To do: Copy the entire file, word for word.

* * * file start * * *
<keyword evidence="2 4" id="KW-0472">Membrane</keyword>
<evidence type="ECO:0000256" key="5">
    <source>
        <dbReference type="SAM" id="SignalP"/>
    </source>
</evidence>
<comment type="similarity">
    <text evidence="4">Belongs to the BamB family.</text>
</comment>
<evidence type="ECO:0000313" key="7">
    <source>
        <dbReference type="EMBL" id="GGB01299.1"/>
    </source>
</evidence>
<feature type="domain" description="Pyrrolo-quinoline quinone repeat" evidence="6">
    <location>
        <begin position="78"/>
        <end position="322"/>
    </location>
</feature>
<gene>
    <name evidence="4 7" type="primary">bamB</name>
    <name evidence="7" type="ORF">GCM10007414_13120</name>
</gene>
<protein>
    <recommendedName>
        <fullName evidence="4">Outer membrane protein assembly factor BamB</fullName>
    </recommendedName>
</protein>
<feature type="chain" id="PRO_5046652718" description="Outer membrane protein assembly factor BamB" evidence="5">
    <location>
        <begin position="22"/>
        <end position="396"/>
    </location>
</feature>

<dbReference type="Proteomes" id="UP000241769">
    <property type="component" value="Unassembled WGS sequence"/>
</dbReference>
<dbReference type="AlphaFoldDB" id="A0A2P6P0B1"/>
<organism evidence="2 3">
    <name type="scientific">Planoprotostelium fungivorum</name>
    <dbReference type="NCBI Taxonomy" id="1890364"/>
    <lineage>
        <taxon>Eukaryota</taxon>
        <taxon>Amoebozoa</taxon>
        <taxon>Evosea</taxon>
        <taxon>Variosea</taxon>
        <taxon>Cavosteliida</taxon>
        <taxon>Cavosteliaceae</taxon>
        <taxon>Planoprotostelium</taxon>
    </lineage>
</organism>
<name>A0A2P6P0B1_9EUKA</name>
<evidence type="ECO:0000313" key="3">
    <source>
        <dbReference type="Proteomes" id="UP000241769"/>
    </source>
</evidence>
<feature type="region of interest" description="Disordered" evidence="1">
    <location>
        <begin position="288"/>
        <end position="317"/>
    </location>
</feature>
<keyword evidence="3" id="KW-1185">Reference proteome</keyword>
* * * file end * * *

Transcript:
<keyword evidence="2 4" id="KW-0472">Membrane</keyword>
<evidence type="ECO:0000256" key="5">
    <source>
        <dbReference type="SAM" id="SignalP"/>
    </source>
</evidence>
<comment type="similarity">
    <text evidence="4">Belongs to the BamB family.</text>
</comment>
<evidence type="ECO:0000313" key="7">
    <source>
        <dbReference type="EMBL" id="GGB01299.1"/>
    </source>
</evidence>
<feature type="domain" description="Pyrrolo-quinoline quinone repeat" evidence="6">
    <location>
        <begin position="78"/>
        <end position="322"/>
    </location>
</feature>
<gene>
    <name evidence="4 7" type="primary">bamB</name>
    <name evidence="7" type="ORF">GCM10007414_13120</name>
</gene>
<protein>
    <recommendedName>
        <fullName evidence="4">Outer membrane protein assembly factor BamB</fullName>
    </recommendedName>
</protein>
<feature type="chain" id="PRO_5046652718" description="Outer membrane protein assembly factor BamB" evidence="5">
    <location>
        <begin position="22"/>
        <end position="396"/>
    </location>
</feature>

<dbReference type="Proteomes" id="UP000241769">
    <property type="component" value="Unassembled WGS sequence"/>
</dbReference>
<dbReference type="AlphaFoldDB" id="A0A2P6P0B1"/>
<organism evidence="2 3">
    <name type="scientific">Planoprotostelium fungivorum</name>
    <dbReference type="NCBI Taxonomy" id="1890364"/>
    <lineage>
        <taxon>Eukaryota</taxon>
        <taxon>Amoebozoa</taxon>
        <taxon>Evosea</taxon>
        <taxon>Variosea</taxon>
        <taxon>Cavosteliida</taxon>
        <taxon>Cavosteliaceae</taxon>
        <taxon>Planoprotostelium</taxon>
    </lineage>
</organism>
<name>A0A2P6P0B1_9EUKA</name>
<evidence type="ECO:0000313" key="3">
    <source>
        <dbReference type="Proteomes" id="UP000241769"/>
    </source>
</evidence>
<feature type="region of interest" description="Disordered" evidence="1">
    <location>
        <begin position="288"/>
        <end position="317"/>
    </location>
</feature>
<keyword evidence="3" id="KW-1185">Reference proteome</keyword>